Friday, July 3, 2015
The Ellensburg WA sky for the week of 7/4/15
Saturday: Tonight, while you are looking at an explosion of fireworks, the NASA spacecraft Kepler may be looking at an “explosion” of exoplanets. So far, Kepler has found 1028 planets whose presence has been confirmed by other means and evidence of 4,664 planet candidates. Something is called a planet candidate when the light from a star being observed by Kepler dims in a systematic way. Astronomers still need to compare the pattern of dimming with the potential pattern of star wobble caused by being tugged on by one or more planets before they can say for certain that they have actually found planets orbiting these stars. But if even half of these stars show the characteristic wobble, it will more than double the number of planets known to orbit other stars, also known as exoplanets. And this is only the beginning. The Kepler spacecraft is monitoring the brightness of over 156,000 stars in the constellations Cygnus the swan and Lyra the lyre. This region is midway between the bright stars Deneb and Vega. It is about the size of your hand held at arm’s length and is about six fists held upright and at arm’s length above due east at 11 p.m. For more information about the Kepler mission, go to http://kepler.nasa.gov/.
Sunday: Venus and Jupiter shine like two asymmetric headlights; low in the western sky at 10 p.m. Venus is the brighter of the two, on the left. At the same time, Saturn is two and a half fists above due south.
Monday: Hot enough for you? Don’t blame the Earth-Sun distance. Surprisingly, the overall temperature of the Earth is slightly higher in July, when the Earth is farthest from the Sun, than in January, when it is closest. That’s because in July, the Northern Hemisphere is tilted towards the Sun. (This is the real cause of the seasons.) The Northern Hemisphere has more land than the Southern Hemisphere. Thus, in July, the large amount of Northern Hemisphere land heats up the entire Earth about two degrees Celsius warmer than in January. In January, the watery Southern Hemisphere is tilted toward the Sun. But, water does not heat up as fast as land so the Earth is a few degrees cooler. The distance between the Earth and Sun is its greatest today, 152.1 million kilometers. This is called aphelion from the Greek prefix “apo” meaning “apart” and Helios, the Greek god of the Sun.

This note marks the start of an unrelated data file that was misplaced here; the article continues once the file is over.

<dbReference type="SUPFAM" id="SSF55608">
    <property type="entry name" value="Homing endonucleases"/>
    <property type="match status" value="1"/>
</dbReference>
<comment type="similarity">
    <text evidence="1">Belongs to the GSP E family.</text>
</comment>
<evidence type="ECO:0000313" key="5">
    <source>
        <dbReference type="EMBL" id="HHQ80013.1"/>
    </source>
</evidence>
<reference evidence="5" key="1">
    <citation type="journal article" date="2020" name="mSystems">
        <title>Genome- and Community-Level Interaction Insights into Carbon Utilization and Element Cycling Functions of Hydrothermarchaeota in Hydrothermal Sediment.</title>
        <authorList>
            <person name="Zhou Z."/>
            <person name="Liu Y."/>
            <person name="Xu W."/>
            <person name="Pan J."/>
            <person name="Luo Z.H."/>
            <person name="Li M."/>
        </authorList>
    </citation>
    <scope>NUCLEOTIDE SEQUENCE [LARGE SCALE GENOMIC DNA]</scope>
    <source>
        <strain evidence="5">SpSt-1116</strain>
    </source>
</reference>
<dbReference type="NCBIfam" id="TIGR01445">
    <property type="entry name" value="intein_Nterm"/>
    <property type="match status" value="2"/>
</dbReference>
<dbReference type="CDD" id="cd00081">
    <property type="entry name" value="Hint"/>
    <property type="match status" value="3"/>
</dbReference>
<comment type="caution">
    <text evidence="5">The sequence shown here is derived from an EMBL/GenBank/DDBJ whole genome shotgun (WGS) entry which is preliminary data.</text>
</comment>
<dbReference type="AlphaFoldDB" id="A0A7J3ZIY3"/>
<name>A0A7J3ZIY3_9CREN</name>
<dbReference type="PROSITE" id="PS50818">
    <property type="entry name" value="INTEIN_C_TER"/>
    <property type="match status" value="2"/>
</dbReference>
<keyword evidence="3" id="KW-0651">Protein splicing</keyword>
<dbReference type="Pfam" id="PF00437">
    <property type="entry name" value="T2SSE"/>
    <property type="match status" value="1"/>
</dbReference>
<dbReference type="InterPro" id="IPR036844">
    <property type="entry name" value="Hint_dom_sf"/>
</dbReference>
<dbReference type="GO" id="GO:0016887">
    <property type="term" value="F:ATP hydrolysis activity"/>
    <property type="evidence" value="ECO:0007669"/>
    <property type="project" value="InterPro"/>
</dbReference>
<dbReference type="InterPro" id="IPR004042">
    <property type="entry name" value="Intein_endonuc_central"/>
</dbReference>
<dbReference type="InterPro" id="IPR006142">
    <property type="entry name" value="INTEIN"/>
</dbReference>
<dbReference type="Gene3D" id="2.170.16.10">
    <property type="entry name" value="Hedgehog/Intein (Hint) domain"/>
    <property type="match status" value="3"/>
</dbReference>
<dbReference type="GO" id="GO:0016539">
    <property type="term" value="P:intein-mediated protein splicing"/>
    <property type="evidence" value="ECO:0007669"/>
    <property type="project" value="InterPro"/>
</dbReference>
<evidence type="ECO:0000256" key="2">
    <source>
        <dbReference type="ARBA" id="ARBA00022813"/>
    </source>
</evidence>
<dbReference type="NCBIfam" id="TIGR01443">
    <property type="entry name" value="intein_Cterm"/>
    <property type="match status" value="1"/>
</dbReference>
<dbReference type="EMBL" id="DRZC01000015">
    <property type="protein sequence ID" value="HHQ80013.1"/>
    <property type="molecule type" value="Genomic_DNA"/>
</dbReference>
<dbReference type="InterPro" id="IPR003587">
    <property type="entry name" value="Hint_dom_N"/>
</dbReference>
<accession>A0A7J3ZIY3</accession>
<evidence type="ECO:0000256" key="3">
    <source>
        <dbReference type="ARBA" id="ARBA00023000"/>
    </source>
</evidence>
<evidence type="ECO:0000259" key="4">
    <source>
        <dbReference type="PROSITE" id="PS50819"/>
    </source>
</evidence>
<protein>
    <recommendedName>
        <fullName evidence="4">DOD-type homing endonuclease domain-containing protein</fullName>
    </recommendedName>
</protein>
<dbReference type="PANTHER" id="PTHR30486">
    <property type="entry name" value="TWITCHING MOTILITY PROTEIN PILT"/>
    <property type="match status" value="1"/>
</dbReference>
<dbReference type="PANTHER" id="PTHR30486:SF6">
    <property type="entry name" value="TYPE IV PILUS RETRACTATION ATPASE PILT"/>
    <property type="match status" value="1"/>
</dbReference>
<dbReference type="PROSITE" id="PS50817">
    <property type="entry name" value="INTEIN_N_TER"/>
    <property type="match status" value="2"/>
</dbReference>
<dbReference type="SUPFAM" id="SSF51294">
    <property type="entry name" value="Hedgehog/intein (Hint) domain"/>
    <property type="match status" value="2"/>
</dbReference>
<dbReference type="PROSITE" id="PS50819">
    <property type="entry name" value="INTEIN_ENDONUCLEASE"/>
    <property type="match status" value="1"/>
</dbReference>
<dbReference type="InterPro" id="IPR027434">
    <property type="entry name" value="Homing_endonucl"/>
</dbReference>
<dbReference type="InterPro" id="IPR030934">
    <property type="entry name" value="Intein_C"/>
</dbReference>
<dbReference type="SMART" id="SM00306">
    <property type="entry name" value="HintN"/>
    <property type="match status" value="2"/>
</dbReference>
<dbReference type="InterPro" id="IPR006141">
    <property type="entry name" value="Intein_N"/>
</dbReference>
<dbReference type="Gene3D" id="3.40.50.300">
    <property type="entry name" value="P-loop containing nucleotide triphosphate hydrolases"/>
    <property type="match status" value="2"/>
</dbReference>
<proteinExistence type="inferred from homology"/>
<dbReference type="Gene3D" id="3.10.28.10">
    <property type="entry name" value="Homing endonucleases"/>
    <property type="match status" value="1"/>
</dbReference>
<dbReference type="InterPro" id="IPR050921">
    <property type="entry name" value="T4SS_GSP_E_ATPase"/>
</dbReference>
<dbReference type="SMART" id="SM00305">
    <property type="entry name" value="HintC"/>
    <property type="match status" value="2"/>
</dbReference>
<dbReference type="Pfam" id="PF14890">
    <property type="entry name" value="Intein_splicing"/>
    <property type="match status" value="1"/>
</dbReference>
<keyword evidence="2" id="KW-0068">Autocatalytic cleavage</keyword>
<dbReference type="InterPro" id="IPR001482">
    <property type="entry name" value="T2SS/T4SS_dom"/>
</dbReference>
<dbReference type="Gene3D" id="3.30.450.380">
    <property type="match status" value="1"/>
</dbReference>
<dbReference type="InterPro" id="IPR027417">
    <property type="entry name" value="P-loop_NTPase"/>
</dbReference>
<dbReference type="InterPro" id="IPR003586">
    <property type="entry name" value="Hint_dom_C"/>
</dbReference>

Tuesday: The nine-year wait is almost over. Next Tuesday morning at 4:49 PDT, the New Horizons mission will make its closest approach to Pluto. As the spacecraft approaches Pluto, the ever less distant images are causing astronomers to ask new questions. What are those equally spaces spots on the equator of Pluto? Why are Pluto and its largest Moon Charon so different in color? Is that really a giant crater on Pluto? For answers to these and other questions, many of which have not even been asked yet, go to http://pluto.jhuapl.edu/. While you are waiting, watch this NASA documentary about the mission: https://youtu.be/EJxwWpaGoJs. Pluto is in the constellation Sagittarius, one and a half fists above the southeast horizon at 11 p.m. It is too dim to be seen with anything smaller than a fairly large backyard telescope.
Wednesday: This morning’s last quarter Moon is in the constellation Pisces the fish.
Thursday: Look straight up at midnight. The head of Draco the dragon will be looking straight down on you. The brightest star in the head is called Eltanin. If you chose to wait a VERY long time, Eltanin will be the brightest star in the night sky. Currently 154 light years away, it is moving towards Earth and will be only 28 light years away in about 1.3 million years, claiming the title as brightest star.
Friday: Mercury peeks up above the northeast horizon at 4:30 a.m., just ahead of the rising Sun.
The positional information in this column about stars and planets is typically accurate for the entire week. For up to date information about the night sky, go to http://nightsky.jpl.nasa.gov/planner.cfm.